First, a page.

An article by Julia Holman at outlines how increasing carbon levels as a result of climate change are causing a decline in the nutritional value of food, with some staples even becoming toxic.

Plants trap carbon dioxide and turn it into sugars for energy, becoming more efficient with increased carbon dioxide, the study says. The problem is that some plants then put these increased energies into making defensive enzymes that are toxic when eaten.

This has become a specific concern in South America, Africa and parts of the Asia Pacific, where the main staple crop cassava is seeing big increases in cyanide content.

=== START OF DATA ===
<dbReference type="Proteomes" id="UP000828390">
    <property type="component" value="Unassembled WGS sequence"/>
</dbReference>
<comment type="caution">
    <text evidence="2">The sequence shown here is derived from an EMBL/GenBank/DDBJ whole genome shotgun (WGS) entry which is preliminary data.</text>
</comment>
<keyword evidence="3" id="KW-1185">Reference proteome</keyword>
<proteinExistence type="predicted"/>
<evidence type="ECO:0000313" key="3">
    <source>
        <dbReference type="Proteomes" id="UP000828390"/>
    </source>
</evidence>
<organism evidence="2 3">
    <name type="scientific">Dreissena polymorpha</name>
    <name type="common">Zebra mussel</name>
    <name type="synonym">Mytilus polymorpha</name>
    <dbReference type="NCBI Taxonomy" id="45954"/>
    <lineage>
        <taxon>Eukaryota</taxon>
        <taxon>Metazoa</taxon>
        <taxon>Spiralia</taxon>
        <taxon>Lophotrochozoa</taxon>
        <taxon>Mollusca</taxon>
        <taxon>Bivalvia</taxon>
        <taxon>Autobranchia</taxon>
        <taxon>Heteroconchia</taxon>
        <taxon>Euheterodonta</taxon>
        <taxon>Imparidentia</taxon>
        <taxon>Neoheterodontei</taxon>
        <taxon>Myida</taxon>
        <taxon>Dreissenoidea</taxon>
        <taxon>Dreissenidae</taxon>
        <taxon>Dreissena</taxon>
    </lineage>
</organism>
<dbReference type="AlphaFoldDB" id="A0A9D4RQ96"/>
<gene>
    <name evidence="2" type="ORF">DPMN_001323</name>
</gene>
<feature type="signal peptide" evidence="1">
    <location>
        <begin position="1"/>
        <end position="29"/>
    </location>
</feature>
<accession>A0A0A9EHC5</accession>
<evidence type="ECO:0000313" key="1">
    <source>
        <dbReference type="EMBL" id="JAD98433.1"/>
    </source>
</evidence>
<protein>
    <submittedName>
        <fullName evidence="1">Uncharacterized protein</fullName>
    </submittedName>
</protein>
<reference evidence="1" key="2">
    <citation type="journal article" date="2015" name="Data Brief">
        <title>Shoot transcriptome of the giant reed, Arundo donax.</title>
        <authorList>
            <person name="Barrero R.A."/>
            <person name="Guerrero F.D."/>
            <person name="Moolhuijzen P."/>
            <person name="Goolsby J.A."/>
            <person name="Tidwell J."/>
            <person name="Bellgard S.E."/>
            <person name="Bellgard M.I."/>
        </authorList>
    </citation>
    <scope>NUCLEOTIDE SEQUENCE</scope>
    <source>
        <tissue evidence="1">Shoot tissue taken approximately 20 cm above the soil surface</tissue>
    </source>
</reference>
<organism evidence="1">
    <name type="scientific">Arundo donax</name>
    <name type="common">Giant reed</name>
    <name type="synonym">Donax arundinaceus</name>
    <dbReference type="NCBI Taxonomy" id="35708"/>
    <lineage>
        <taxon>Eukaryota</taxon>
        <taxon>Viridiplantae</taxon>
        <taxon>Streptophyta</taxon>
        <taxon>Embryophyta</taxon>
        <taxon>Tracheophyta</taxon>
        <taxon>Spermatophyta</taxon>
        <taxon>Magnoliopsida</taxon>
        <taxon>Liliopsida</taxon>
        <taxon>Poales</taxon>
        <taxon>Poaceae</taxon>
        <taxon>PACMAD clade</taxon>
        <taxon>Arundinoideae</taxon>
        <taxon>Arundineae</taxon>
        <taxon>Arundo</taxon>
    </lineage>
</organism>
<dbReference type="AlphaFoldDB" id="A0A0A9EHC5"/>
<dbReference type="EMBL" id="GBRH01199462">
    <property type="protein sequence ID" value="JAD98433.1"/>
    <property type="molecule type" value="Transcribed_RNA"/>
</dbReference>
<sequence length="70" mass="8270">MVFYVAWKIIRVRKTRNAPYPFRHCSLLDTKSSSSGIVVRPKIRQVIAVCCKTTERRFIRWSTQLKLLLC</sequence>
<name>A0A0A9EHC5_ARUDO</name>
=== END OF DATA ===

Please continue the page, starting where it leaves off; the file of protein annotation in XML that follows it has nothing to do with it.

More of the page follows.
Not every crop is affected in the same way. And while wheat, which is Australia’s main staple, won’t see an increase in poisonous compounds, protein levels will decrease dramatically, another side effect.

Ros Gleadow, an associate professor at Monash University and President of the Australian Society of Plant Scientists, is also looking at the impact of increased carbon on crops.

She is noticing toxicity in crops consumed by humans, and also those consumed by animals, that then produce meat with lower nutritional value.

“This is really not a small issue: it’s actually quite a big issue, and we really need to start addressing it,” she says.

The outcomes of the upcoming ACT Crops & Food Supply session will include a roadmap of key climate change issues for agriculture in Canada, as well as identified opportunities for government responses that might enable and support resilience building and Canada’s position as an agricultural producer that can help the world.